A questionnaire of diabetes treatment satisfaction in NHS hospitals shows that a significant number of patients felt their blood glucose levels were unacceptably high for most of their duration in hospital.
The questionnaire, carried out by the DIPSat group, took place across 58 UK care trusts. 74% of the patients were insulin users before admission and the average age, of those questioned, was 60 years old. The Diabetes Treatment Satisfaction Questionnaire for Inpatients invited patients to rate, on a scale of 0 to 6, how often their blood glucose levels were unacceptably high during their hospital stay.
The survey showed that about 1 in 8 patients gave a 6, indicating that their levels were unacceptably high for most their time in hospital. 1 in 20 gave a rating of 5 or more and 1 in 3 gave a rating of 4 or more out of 6.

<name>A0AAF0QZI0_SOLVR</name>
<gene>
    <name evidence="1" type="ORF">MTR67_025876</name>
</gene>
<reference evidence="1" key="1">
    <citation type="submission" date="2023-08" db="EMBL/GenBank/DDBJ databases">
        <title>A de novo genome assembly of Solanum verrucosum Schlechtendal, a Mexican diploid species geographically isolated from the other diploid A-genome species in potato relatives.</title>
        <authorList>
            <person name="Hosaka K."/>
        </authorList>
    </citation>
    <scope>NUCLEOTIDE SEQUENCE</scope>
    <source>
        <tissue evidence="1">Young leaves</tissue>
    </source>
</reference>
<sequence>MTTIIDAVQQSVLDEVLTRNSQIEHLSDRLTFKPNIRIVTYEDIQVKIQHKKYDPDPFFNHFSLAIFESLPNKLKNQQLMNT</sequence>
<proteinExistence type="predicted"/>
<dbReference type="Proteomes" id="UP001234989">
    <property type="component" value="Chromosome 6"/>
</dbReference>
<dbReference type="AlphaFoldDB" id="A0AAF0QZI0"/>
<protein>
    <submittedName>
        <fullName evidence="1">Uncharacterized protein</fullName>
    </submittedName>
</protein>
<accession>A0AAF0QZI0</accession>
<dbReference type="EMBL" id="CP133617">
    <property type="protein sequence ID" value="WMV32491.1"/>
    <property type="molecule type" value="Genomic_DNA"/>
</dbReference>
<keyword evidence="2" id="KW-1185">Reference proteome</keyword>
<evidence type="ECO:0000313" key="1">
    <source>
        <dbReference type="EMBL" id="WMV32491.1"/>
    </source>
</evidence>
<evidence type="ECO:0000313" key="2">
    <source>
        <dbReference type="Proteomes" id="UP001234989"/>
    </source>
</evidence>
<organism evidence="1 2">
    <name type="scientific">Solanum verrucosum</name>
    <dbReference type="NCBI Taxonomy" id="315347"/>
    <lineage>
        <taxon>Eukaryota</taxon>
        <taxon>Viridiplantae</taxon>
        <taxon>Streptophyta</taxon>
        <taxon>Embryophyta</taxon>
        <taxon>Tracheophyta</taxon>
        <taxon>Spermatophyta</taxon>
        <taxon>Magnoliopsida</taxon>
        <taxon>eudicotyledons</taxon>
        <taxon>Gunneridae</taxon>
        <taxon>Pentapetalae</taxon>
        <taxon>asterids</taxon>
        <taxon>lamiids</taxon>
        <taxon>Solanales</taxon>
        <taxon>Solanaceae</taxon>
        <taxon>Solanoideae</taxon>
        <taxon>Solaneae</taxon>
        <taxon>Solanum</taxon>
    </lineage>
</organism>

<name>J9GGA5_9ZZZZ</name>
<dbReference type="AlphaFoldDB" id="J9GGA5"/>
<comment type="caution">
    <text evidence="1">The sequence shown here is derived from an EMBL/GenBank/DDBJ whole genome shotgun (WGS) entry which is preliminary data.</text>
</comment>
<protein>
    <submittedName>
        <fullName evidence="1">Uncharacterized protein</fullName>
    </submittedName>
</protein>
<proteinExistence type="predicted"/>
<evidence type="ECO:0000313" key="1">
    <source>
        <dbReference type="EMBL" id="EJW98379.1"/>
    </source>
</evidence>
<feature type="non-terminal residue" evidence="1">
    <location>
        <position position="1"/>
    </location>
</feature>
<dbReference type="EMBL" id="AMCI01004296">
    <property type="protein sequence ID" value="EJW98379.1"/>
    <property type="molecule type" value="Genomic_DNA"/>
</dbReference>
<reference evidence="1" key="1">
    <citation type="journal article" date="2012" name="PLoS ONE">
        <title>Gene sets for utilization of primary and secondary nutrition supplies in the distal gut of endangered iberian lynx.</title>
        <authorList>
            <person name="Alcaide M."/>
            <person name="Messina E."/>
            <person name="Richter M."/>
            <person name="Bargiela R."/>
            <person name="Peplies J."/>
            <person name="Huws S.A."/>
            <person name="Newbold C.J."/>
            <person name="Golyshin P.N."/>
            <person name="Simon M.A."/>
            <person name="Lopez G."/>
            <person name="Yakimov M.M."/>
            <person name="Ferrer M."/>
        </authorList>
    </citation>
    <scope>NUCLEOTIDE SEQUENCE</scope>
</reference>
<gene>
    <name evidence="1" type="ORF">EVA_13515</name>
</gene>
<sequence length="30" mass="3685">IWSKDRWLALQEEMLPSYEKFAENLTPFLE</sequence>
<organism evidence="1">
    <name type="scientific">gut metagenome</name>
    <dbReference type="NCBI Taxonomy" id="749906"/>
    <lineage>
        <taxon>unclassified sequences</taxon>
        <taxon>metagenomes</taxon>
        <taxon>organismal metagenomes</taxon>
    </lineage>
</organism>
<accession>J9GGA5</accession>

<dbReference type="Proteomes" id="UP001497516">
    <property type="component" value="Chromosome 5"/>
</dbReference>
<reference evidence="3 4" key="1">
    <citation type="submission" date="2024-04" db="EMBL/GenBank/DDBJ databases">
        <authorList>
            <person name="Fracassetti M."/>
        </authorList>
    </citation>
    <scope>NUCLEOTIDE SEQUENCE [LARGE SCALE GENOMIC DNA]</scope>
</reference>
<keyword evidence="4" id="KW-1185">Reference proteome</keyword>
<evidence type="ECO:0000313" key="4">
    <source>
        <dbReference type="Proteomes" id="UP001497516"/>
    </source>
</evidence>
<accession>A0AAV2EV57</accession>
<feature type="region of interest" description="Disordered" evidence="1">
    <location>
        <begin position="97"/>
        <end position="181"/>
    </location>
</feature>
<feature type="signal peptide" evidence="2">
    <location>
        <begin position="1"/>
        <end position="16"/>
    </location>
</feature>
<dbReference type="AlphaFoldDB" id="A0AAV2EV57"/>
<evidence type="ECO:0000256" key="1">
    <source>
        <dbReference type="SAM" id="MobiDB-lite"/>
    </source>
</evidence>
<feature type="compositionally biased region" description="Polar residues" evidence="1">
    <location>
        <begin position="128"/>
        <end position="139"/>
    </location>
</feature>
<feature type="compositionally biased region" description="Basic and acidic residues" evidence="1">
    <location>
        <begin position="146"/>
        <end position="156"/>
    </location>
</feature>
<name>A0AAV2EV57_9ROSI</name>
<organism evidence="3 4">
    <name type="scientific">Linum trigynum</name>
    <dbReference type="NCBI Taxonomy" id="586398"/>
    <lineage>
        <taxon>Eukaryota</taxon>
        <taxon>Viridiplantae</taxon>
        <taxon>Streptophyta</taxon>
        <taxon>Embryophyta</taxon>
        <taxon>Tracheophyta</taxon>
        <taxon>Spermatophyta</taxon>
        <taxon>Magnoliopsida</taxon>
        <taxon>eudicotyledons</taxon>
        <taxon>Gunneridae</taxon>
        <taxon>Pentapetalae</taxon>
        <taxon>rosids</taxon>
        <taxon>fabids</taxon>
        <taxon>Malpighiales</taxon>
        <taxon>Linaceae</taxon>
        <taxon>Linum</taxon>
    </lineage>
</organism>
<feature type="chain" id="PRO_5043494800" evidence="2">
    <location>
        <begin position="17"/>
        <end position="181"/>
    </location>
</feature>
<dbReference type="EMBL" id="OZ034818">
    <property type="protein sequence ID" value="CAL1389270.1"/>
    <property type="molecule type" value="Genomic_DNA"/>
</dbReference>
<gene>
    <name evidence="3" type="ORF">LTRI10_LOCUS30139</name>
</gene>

It is common for diabetic patients on insulin to experience higher blood sugar levels than normal whilst in hospital to reduce instances of hypoglycemia. The number of patients reporting being unacceptably low whilst in hospital was notably smaller. 1 in 7 patients gave a rating of 4 or more out of 6 to indicate how often their levels were unacceptably low.

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